State Secretary Kerry Warns North Korea Against Testing More Missiles
JEFFREY BROWN: The unease over North Korea's military intentions topped the agenda today for Secretary of State John Kerry. He traveled to the region and put the North on notice: Don't go too far.
The secretary of state arrived in Seoul for meetings with South Korea's new president, Park Geun-hye, and her top aides. And he again warned North Korea's young leader, Kim Jong-un, against any new missile launch.
SECRETARY OF STATE JOHN KERRY, United States: It is a huge mistake for him to choose to do that because it will further isolate his country.
JEFFREY BROWN: The North has recently moved as many as five medium-range missiles to its east coast, missiles that can reach as far away as Guam.
A possible launch was made more worrisome by parts of a Pentagon report that became public yesterday. At a House hearing, Colorado Republican Doug Lamborn questioned Joint Chiefs Chairman Martin Dempsey and read out findings by the DIA, the U.S. Defense Intelligence Agency.
REP. DOUG LAMBORN, R-Colo.: DIA assesses with moderate confidence that North Korea currently has nuclear weapons capable of delivery by ballistic missiles. However, the reliability will be low.
GEN. MARTIN DEMPSEY, Joint Chiefs of Staff Chairman: And your question is, do I agree with the DIA's assessment?
DOUG LAMBORN: Yes.
MARTIN DEMPSEY: Well, I haven't seen it, and you said it's not publicly released, so I choose not to comment on it.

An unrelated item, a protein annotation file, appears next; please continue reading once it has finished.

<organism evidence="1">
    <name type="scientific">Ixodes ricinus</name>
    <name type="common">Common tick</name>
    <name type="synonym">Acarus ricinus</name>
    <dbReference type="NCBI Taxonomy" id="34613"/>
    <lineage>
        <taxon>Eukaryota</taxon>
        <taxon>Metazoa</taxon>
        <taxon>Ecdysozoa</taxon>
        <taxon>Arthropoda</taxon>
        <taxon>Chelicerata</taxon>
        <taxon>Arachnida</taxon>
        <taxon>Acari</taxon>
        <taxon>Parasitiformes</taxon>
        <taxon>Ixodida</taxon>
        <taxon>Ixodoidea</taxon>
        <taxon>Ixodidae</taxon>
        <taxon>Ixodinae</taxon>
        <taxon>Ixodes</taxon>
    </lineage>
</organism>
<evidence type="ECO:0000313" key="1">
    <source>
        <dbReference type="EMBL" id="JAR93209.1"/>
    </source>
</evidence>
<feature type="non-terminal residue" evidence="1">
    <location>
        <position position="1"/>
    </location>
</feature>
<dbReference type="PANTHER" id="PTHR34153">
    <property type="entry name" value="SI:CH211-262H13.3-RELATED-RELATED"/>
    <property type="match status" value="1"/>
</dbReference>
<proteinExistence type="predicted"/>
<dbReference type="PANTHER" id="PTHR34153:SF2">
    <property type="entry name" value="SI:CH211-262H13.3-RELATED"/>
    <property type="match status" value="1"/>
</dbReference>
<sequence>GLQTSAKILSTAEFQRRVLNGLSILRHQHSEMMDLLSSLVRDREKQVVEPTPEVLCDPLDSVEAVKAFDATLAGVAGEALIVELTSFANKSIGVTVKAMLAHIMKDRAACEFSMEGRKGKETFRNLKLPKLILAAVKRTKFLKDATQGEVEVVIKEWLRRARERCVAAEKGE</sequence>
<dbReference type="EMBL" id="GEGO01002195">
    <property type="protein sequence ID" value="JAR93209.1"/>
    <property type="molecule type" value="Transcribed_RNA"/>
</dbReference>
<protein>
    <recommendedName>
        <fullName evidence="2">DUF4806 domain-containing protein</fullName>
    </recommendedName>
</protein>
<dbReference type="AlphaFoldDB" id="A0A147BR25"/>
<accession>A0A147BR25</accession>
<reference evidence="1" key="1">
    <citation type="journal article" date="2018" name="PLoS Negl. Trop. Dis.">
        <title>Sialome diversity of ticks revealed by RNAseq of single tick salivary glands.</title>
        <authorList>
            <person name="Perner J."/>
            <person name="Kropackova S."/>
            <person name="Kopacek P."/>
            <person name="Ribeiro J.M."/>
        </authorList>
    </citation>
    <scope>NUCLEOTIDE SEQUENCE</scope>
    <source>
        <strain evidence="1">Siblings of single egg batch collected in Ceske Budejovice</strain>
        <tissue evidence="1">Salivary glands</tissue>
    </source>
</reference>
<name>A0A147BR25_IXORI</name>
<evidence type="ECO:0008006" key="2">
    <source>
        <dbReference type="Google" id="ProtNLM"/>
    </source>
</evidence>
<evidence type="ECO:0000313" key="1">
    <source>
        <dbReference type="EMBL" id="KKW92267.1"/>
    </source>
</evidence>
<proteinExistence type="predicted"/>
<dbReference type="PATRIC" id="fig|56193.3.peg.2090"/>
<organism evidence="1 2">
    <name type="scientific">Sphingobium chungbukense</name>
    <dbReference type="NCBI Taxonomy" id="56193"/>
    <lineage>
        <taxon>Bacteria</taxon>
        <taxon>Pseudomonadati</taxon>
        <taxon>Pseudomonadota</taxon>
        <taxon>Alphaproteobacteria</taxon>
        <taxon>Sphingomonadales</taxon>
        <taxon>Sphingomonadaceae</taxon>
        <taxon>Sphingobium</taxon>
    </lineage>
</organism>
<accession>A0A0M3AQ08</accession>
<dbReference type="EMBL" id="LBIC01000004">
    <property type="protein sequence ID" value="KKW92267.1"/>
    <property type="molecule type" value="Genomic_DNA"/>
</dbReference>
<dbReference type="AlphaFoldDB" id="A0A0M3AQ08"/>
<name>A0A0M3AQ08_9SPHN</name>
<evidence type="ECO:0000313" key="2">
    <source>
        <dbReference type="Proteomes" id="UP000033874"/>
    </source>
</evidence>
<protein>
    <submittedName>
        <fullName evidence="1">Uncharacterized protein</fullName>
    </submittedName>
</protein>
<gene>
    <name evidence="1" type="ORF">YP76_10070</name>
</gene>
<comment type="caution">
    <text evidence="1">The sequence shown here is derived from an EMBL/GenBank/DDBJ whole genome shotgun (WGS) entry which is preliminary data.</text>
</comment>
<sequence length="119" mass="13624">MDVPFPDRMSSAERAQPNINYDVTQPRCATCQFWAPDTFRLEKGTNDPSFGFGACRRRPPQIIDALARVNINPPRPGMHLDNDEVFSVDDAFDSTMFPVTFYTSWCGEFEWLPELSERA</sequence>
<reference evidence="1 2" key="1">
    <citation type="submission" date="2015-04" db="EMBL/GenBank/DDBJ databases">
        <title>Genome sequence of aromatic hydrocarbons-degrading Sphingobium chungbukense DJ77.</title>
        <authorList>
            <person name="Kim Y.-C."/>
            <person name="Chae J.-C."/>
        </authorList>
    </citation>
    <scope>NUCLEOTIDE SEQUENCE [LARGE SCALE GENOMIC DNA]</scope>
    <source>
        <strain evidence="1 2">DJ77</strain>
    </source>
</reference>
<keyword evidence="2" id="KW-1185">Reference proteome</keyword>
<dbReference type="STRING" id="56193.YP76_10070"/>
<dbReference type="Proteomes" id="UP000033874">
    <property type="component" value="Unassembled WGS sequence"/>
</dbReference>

JEFFREY BROWN: A Pentagon statement later played down that assessment saying -- quote -- "It would inaccurate to suggest that the North Korean regime has fully tested, developed or demonstrated the kinds of nuclear capabilities referenced in the passage."
And the director of national intelligence, James Clapper, said the DIA report is not the judgment of the overall intelligence community.
Back in Seoul today, Secretary Kerry also rejected the analysis. And, he said, the North should have no illusions that its small nuclear weapons capability gives it world standing.
JOHN KERRY: We are all united in the fact that North Korea will not be accepted as a nuclear power. The rhetoric that we are hearing from North Korea is simply unacceptable, by any standard.
JEFFREY BROWN: In turn, South Korea's foreign minister struck a firm but moderate tone toward the North.
FOREIGN MINISTER YUN BYUNG-SE, South Korea: We have kept to our principle that we will maintain a strong deterrence and will respond strongly to North Korea's provocations.
JEFFREY BROWN: But threats from the North, coupled with concerns about its young untested leader have ratcheted up tensions.
Near the Yalu River border with China today, a North Korean paratrooper exercise was conducted for a second day. At the same time, the atmosphere in Pyongyang was festive, with people preparing to celebrate the birth of Kim Il-Sung, the communist state's founder.
In an odd juxtaposition, orchids were being tended near models of ballistic missiles.
Kim Jong-gum is a flower show guide.
KIM JONG-GUM, Flower Show Guide: The situation is now very complicated, but families are still full of laughter. I don't know whether there will be a missile launch test, but if we do, I think it will be just for national defense.
JEFFREY BROWN: The U.S. has more than 28,000 troops in the South, and has made recent shows of force, over flights by bombers and fighter jets. Missile defense and naval assets also have moved into the region.
In the event of actual conflict, the Combined Forces Command would carry out the response. An American general sits atop that chain of command with a South Korean deputy; 600,000 troops from both nations are at their disposal.